Market Report: Talk returns of Sage bid by Microsoft
Microsoft's founder Bill Gates may be nursing a £20m loss on his bet on sportswear chain JJB Sports, but the US computer giant is back in the spotlight in the City as chatter re-emerges around software group Sage.
Bid talk surrounding Sage has come and gone for years. Earlier this year gossip surfaced in both March and May. Traders are throwing up the usual suspects, including Microsoft and Germany's SAP, as well as talk of private equity interest.
But while some City insiders have played down the hearsay claiming M&A interest is old hat – Microsoft was first linked to Sage back in 2003 – others suggested the deal would make strategic sense.
Sage announced in May that it had teamed up with Microsoft to put its accounting software for small businesses into the cloud via Microsoft's Azure system. Analysts at Merchant Securities said at the time that the deal could reawaken bid rumours.
Some investors were convinced and Sage booked a 7.3p gain to 303.5p.
As the last few traders arrived back at their desks from August holidays, bid rumours resurfaced.
Interest in FTSE 250 Senior Engineering pushed it up 6.4p to 203.8p, a rumour first touted last month. Speculation about bidders eyeing soft drinks group Britvic also bubbled to the surface again and shares fizzed up 2.7p to 322.3p.
Normal service was beginning to resume for the FTSE 100 and after four days of losses it edged up 46.93 points to 5758.4. But volumes globally were lower as US markets are closed for Labor Day.
Miners led the charge on the FTSE 100 with Fresnillo, up 66p to 1627p, Kazakhmys, 17p to 610p, and Vedanta Resources, 24.5p to 892p, topping the board. However, insurance group Admiral was sent tumbling to the bottom of the index, down 36p to 1,150p, as analysts at Credit Suisse cut their rating of the stock to neutral and fellow scribes at Canaccord Genuity reduced it to sell after last week's half year results.
HSBC Global Research turned its attention to the world of expensive handbags and designer clothes and issued a sequel to its luxury report.
Scribes cut British brand Burberry's share price target to 1,500p from 1,550p, while Nomura's analysts issued a buy rating and a price target of 1,450p for the stock. Burberry shares strutted up 2p to 1355p.
On the mid-caps, housebuilders were boosted by positive comments on planning by Chancellor George Osborne, and Barratt Developments moved up 8.6p to 158.6p and Persimmon jumped 36p to 734p.
Over on Aim, organic waste specialist TEG Environmental announced a waste contract in Dagenham and its shares ticked up 2.3p to 6.5p
A strange new name for the owner of the Yellow Pages has not allowed it to turn the page on crippling debts and its creditors are hiring advisors to restructure its £2.2bn liabilities.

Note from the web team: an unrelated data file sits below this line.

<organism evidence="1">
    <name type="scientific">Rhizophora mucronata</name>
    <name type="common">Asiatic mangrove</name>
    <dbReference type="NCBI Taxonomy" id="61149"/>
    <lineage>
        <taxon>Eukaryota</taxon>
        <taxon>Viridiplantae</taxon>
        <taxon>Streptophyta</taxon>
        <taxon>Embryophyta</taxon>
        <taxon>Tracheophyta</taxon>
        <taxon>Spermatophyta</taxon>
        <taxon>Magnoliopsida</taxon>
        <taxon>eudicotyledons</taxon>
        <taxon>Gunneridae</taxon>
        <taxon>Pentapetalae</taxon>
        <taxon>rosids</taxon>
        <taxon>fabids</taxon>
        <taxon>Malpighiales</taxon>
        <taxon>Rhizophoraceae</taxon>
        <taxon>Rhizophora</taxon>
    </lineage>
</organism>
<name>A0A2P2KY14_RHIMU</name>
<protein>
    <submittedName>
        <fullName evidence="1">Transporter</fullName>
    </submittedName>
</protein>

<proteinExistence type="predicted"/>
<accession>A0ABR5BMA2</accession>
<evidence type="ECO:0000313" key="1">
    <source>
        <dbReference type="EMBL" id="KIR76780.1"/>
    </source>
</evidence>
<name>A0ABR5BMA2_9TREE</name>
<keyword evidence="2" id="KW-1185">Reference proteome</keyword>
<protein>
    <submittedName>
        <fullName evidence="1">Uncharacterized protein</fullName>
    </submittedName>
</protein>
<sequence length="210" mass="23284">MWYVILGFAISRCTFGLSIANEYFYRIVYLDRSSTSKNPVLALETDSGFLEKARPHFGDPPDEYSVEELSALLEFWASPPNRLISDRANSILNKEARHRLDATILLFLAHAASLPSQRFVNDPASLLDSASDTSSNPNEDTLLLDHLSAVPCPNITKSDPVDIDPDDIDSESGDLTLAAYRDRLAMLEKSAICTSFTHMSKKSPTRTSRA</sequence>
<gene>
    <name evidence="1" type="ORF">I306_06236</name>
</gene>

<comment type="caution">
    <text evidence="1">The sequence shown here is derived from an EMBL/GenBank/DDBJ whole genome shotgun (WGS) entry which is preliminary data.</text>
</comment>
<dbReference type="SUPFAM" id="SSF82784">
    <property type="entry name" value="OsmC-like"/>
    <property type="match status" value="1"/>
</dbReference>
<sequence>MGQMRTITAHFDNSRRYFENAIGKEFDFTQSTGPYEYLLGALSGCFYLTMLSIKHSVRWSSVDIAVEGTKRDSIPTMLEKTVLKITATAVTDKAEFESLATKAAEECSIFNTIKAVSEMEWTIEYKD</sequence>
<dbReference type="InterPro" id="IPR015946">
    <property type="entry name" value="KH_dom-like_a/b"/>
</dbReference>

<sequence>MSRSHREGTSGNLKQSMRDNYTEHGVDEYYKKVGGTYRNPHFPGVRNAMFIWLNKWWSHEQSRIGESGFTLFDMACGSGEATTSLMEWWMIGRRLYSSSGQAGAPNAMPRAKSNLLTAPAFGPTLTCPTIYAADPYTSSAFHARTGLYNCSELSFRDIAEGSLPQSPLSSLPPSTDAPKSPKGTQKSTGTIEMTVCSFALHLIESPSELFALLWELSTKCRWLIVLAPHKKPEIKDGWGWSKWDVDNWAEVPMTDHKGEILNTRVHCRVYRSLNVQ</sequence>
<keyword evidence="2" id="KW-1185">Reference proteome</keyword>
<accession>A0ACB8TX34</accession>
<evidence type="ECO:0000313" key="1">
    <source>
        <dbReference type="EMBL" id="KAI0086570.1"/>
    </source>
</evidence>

Shares in the company, now named Hibu, crumpled 59 per cent, falling 0.7p to 0.49p, on the news that its long list of creditors – including Royal Bank of Scotland, Goldman Sachs and Deutsche Bank – are bringing in US restructuring firm Houlihan Lokey and law firm Linklaters to advise on a debt-for-equity swap. The restructuring talks are the second in a year and are likely to see the creditors seize control.
The group, whose shares traded at around 600p five years ago, has been attempting to turn itself around, but the growth of online search engines like Google has sealed its fate.
Reports about miner Talvivaara were apparently exaggerated. The Finnish company's statement today had a slight touch of the Mark Twain about it.
Talvivaara insisted that "recent publicly reported claims" on its cash position and planned job cuts are "incorrect". The mid-cap miner's shares were driven up 14.6p to 140p following the clarification.
Last month Talvivaara reported a big rise in second-quarter losses, having been hit by production problems and depressed nickel prices. However, the company claims it can achieve "substantial cost savings without any personnel impact" and said its liquidity position is stable.
It said it expects cash reserves to "remain sufficient" regardless of the low nickel price.
FTSE 100 Risers
Rolls-Royce 835.5p (up 14.5p, 1.8 per cent) Planning green light for engine make's second, hi-tech factory in Rotherham to produce single-crystal turbine blades.
Rio Tinto 2795.5p (up 60p, 2.2 per cent) The miner joined peers in a rally yesterday amid speculation China will move to boost its slowing economy. The UK mining sector has fallen 20 per cent since early August on fears of an Asian slowdown.
FTSE 100 Fallers
Morrisons 278.2p (down 1.8p, 0.6 per cent) The UK's fourth-largest supermarket continued its fall from Friday ahead of its results this week. Analysts at Nomura yesterday joined Barclays in cutting their rating for the shares from buy to neutral.
Arm Holdings 559.5p (down 14.5p, 2.5 per cent) The chip maker fell back as analysts at Deutsche Bank cut their rating on the stock from hold to sell.
FTSE 250 Risers
Home Retail Group 97p (up 3.2p, 3.4 per cent) The Argos to Homebase owner edged up as analysts at Investec raised their rating of the shares from sell to buy.
Ophir Energy 586p (up 21.5p, 3.8 per cent) Oil and gas explorer Ophir Energy spurted up following an update from offshore Tanzania. It is also searching for a strategic partner for a well-drilling programme in Tanzania and Kenya.
FTSE 250 Fallers
Bumi 303.2p (down 14.8p, 4.7 per cent) The debt-laden Indonesian coal miner fell again amid weak coal prices and rumours it will sell a 50 per cent stake in Fajar Bumi. The company, established by the financier Nat Rothschild and Indonesian investor Samin Tan, has already been hit by boardroom disagreements.
CSR 310p (down 15.6p, 4.8 per cent) Deutsche Bank scribes downgraded shares to sell, from hold.
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